chef de cuisine
David Lillich

David Lillich (left) joined the Grand Hyatt Denver culinary team in 2019 and was quickly promoted to Junior Sous Chef of the hotel’s restaurant, before becoming the Garde Manger Sous Chef for the 4-Diamond Grand Hyatt Denver. In March, 2018, he was appointed Chef de Cuisine of the innovative courier. market | bar | kitchen.

What about your background most prepared you for this job?

Before my path lead me to cooking, I spent around 10 years as a project manager for a commercial construction company. I have found that experience to have prepared me well for managing kitchens. There are a lot of similarities between construction projects and kitchens in regard to time management, different teams working together, creativity, and coordination.

What does “hospitality” mean to you?

Hospitality means to delight someone traveling away from the comfort of their home in a satisfying and energizing way so that they can have just as good of a day as if they had woken up in their own bed.

What is the secret of a good pairing of food and beverage?

The secret to a good food pairing is to focus on one of subtle flavor nuances and try and bring it out. This is one of the reasons that IPAs are my favorite beers for food pairings; there is such a wide spectrum of flavors and layers that it is a lot of fun to make selections and create something delicious to highlight that one particular note.

pastry chef
Sandra Adams

Talented pastry chef Sandra Adams (center) brings her affinity for sweets and art to Courier. She has been with Grand Hyatt Denver for 21 years, creating custom designs for one-of-a-kind cakes and desserts for weddings, galas and events. Chef Adams trained that the California Culinary Academy in San Francisco drawing inspiration for chefs such as Julia Child, who numbers among her favorites.

What do you find most gratifying about your position?

I get to (and have to) use both the rational and the creative parts of my brain every single day and I never run out of opportunities to learn.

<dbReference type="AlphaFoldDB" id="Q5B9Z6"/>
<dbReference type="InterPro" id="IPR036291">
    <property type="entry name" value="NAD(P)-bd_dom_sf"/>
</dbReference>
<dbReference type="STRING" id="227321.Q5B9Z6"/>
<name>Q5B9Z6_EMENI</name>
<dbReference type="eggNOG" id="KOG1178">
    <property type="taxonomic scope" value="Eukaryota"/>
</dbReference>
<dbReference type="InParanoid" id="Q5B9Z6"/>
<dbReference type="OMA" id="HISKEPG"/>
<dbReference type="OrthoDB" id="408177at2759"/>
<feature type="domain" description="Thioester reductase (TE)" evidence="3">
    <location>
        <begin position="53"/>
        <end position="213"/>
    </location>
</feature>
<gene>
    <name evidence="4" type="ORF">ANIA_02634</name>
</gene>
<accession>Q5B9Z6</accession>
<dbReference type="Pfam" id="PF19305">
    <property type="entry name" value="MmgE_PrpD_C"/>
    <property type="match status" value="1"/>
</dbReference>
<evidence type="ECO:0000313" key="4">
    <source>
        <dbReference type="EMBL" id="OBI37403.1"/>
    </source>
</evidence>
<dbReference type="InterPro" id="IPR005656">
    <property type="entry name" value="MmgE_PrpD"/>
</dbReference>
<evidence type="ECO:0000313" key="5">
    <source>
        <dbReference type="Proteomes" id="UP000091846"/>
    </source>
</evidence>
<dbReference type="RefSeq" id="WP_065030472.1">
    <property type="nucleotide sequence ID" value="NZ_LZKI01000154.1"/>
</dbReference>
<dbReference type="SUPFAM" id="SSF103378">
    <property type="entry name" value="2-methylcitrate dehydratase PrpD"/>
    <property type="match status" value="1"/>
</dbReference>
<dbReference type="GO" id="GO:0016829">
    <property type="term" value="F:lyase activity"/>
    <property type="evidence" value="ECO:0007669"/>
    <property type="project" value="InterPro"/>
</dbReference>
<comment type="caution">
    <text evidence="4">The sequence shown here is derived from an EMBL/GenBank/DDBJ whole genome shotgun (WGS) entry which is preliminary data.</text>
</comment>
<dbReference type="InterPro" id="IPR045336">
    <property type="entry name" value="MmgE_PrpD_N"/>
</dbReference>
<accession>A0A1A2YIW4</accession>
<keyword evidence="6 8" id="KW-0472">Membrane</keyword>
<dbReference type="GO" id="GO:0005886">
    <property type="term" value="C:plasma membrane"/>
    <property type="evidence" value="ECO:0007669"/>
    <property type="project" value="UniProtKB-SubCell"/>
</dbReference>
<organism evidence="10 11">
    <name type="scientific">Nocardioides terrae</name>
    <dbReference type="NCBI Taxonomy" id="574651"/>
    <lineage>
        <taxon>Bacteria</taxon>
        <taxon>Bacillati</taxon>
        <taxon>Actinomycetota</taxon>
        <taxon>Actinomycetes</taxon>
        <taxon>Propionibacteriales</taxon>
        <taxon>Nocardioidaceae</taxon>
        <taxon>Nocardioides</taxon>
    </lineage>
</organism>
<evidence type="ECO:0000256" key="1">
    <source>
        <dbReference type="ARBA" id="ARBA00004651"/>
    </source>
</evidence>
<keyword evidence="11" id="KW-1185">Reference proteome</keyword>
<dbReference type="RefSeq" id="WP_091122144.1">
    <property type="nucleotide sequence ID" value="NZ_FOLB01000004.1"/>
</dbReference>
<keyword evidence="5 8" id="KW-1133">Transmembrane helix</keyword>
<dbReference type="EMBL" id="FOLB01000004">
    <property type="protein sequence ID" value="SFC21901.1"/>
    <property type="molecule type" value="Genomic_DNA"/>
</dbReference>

How do you choose the local purveyors you work with?

We are all always looking for inspiration and we have to balance enthusiasm for products and ingredients with practicality. We may love something but if we can’t get our hands on it predictably or if the quality cannot be maintained, that spark dims. Occasionally we get lucky and something we discover, and invest in, gives a business the ability to grow.

What do you do when you’re not working?

My husband and I are attempting to raise two reasonable human beings. Our kids are amazing teachers and we hope that they are learning at every opportunity — and that translates into being able to live the lives they are most rewarded by, and hopefully become genuinely good people. I also live to take photos of squirrels. (Really.)

executive chef
John Treusein

Executive Chef John Treusein (right) moved to the Mile High City in 1996. Prior to becoming Executive Chef of the Grand Hyatt Denver, he was the Executive Chef of Hyatt Regency Bethesda, in a progressive career that brought him five moves in five years. He has serviced some of Hyatt’s most high profile events to include PGA Golf Tournament and Super Bowl.

What in your upbringing most prepared you for the challenges of your position?

I learned early on that adaptability was more important than other things in this profession, and in life in general. It’s hard to say who’s the best cook or the best manager, but if you look at those that can handle change in stride and adapt to new conditions, you will see how it helps them succeed
over the long term.

What motivated you to work in the restaurant industry?

It was not so much motivation as it was the surroundings I grew up in. When my father managed a country club in my younger years, he would take me with him on the weekends when he was catching up on office work. I would hang out in the kitchen and watch the cooks and servers and help any way that I could. It all just came totally natural to me and was instantly gratifying.

Why is “hospitality” so important?

To me, hospitality is taking care of people. When we take care of our customers, they are happy and can be their best in what they need to do. When we take care of our colleagues, they are happy and are better able to take care of our customers. Another big part of hospitality, in my mind, is creating memorable experiences. Sometimes big things, but mostly small, personal touches, simply make people feel good.

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